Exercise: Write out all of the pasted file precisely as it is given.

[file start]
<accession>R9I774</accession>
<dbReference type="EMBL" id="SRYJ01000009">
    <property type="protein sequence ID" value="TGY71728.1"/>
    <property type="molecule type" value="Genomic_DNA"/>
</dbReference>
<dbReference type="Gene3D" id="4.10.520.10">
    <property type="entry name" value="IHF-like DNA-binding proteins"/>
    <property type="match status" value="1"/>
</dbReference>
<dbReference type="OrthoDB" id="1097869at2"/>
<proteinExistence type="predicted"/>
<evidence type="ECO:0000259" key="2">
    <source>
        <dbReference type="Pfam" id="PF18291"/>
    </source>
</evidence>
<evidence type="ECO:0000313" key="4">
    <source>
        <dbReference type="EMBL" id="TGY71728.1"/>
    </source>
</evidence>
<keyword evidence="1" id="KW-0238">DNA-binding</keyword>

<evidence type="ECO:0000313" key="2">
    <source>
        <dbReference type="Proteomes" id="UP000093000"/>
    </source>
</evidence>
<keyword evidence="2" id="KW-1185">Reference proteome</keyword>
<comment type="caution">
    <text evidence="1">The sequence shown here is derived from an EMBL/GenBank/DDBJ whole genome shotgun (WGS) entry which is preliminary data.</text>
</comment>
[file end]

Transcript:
<accession>R9I774</accession>
<dbReference type="EMBL" id="SRYJ01000009">
    <property type="protein sequence ID" value="TGY71728.1"/>
    <property type="molecule type" value="Genomic_DNA"/>
</dbReference>
<dbReference type="Gene3D" id="4.10.520.10">
    <property type="entry name" value="IHF-like DNA-binding proteins"/>
    <property type="match status" value="1"/>
</dbReference>
<dbReference type="OrthoDB" id="1097869at2"/>
<proteinExistence type="predicted"/>
<evidence type="ECO:0000259" key="2">
    <source>
        <dbReference type="Pfam" id="PF18291"/>
    </source>
</evidence>
<evidence type="ECO:0000313" key="4">
    <source>
        <dbReference type="EMBL" id="TGY71728.1"/>
    </source>
</evidence>
<keyword evidence="1" id="KW-0238">DNA-binding</keyword>

<evidence type="ECO:0000313" key="2">
    <source>
        <dbReference type="Proteomes" id="UP000093000"/>
    </source>
</evidence>
<keyword evidence="2" id="KW-1185">Reference proteome</keyword>
<comment type="caution">
    <text evidence="1">The sequence shown here is derived from an EMBL/GenBank/DDBJ whole genome shotgun (WGS) entry which is preliminary data.</text>
</comment>